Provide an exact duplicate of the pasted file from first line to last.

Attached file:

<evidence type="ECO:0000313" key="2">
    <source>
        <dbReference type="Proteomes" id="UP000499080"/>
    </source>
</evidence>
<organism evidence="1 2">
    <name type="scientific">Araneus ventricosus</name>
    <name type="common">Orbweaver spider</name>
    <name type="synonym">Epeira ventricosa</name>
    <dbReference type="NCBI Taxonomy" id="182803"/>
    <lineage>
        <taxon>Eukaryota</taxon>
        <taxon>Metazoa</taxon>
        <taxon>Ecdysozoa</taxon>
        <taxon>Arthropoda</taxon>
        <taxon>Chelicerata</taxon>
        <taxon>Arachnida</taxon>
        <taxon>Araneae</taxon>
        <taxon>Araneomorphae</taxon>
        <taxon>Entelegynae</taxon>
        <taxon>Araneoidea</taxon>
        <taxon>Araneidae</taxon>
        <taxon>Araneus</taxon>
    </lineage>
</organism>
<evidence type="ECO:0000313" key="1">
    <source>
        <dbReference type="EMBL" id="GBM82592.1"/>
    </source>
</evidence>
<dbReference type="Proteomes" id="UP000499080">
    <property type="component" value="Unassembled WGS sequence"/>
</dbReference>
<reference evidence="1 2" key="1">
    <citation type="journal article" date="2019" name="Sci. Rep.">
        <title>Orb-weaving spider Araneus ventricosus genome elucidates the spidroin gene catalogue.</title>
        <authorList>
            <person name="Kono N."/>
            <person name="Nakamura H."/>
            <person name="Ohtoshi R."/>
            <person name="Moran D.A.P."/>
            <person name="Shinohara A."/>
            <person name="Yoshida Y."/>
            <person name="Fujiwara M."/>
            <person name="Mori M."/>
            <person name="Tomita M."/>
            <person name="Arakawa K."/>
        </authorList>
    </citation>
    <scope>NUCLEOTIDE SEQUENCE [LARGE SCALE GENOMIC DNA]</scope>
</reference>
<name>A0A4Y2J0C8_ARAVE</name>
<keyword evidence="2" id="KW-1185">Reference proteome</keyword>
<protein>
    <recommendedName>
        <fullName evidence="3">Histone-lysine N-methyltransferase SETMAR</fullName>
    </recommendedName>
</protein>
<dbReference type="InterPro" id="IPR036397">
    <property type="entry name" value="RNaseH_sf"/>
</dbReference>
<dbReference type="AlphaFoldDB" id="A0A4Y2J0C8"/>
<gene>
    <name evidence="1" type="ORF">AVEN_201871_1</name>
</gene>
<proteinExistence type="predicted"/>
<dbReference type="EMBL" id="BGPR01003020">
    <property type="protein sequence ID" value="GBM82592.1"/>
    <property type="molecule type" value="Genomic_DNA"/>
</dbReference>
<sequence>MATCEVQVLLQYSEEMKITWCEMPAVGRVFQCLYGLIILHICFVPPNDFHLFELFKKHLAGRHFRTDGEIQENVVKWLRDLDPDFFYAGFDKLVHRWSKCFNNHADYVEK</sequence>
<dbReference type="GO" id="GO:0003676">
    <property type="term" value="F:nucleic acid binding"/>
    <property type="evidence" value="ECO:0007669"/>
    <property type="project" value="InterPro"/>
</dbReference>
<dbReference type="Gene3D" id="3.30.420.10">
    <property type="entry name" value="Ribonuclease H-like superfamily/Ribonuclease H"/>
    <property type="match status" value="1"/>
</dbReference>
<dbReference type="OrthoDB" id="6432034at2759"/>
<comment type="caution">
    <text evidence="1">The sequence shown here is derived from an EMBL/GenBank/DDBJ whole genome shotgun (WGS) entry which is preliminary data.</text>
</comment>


<evidence type="ECO:0000313" key="2">
    <source>
        <dbReference type="Proteomes" id="UP000499080"/>
    </source>
</evidence>
<organism evidence="1 2">
    <name type="scientific">Araneus ventricosus</name>
    <name type="common">Orbweaver spider</name>
    <name type="synonym">Epeira ventricosa</name>
    <dbReference type="NCBI Taxonomy" id="182803"/>
    <lineage>
        <taxon>Eukaryota</taxon>
        <taxon>Metazoa</taxon>
        <taxon>Ecdysozoa</taxon>
        <taxon>Arthropoda</taxon>
        <taxon>Chelicerata</taxon>
        <taxon>Arachnida</taxon>
        <taxon>Araneae</taxon>
        <taxon>Araneomorphae</taxon>
        <taxon>Entelegynae</taxon>
        <taxon>Araneoidea</taxon>
        <taxon>Araneidae</taxon>
        <taxon>Araneus</taxon>
    </lineage>
</organism>
<evidence type="ECO:0000313" key="1">
    <source>
        <dbReference type="EMBL" id="GBM82592.1"/>
    </source>
</evidence>
<dbReference type="Proteomes" id="UP000499080">
    <property type="component" value="Unassembled WGS sequence"/>
</dbReference>
<reference evidence="1 2" key="1">
    <citation type="journal article" date="2019" name="Sci. Rep.">
        <title>Orb-weaving spider Araneus ventricosus genome elucidates the spidroin gene catalogue.</title>
        <authorList>
            <person name="Kono N."/>
            <person name="Nakamura H."/>
            <person name="Ohtoshi R."/>
            <person name="Moran D.A.P."/>
            <person name="Shinohara A."/>
            <person name="Yoshida Y."/>
            <person name="Fujiwara M."/>
            <person name="Mori M."/>
            <person name="Tomita M."/>
            <person name="Arakawa K."/>
        </authorList>
    </citation>
    <scope>NUCLEOTIDE SEQUENCE [LARGE SCALE GENOMIC DNA]</scope>
</reference>
<name>A0A4Y2J0C8_ARAVE</name>
<keyword evidence="2" id="KW-1185">Reference proteome</keyword>
<protein>
    <recommendedName>
        <fullName evidence="3">Histone-lysine N-methyltransferase SETMAR</fullName>
    </recommendedName>
</protein>
<dbReference type="InterPro" id="IPR036397">
    <property type="entry name" value="RNaseH_sf"/>
</dbReference>
<dbReference type="AlphaFoldDB" id="A0A4Y2J0C8"/>
<gene>
    <name evidence="1" type="ORF">AVEN_201871_1</name>
</gene>
<proteinExistence type="predicted"/>
<dbReference type="EMBL" id="BGPR01003020">
    <property type="protein sequence ID" value="GBM82592.1"/>
    <property type="molecule type" value="Genomic_DNA"/>
</dbReference>
<sequence>MATCEVQVLLQYSEEMKITWCEMPAVGRVFQCLYGLIILHICFVPPNDFHLFELFKKHLAGRHFRTDGEIQENVVKWLRDLDPDFFYAGFDKLVHRWSKCFNNHADYVEK</sequence>
<dbReference type="GO" id="GO:0003676">
    <property type="term" value="F:nucleic acid binding"/>
    <property type="evidence" value="ECO:0007669"/>
    <property type="project" value="InterPro"/>
</dbReference>
<dbReference type="Gene3D" id="3.30.420.10">
    <property type="entry name" value="Ribonuclease H-like superfamily/Ribonuclease H"/>
    <property type="match status" value="1"/>
</dbReference>
<dbReference type="OrthoDB" id="6432034at2759"/>
<comment type="caution">
    <text evidence="1">The sequence shown here is derived from an EMBL/GenBank/DDBJ whole genome shotgun (WGS) entry which is preliminary data.</text>
</comment>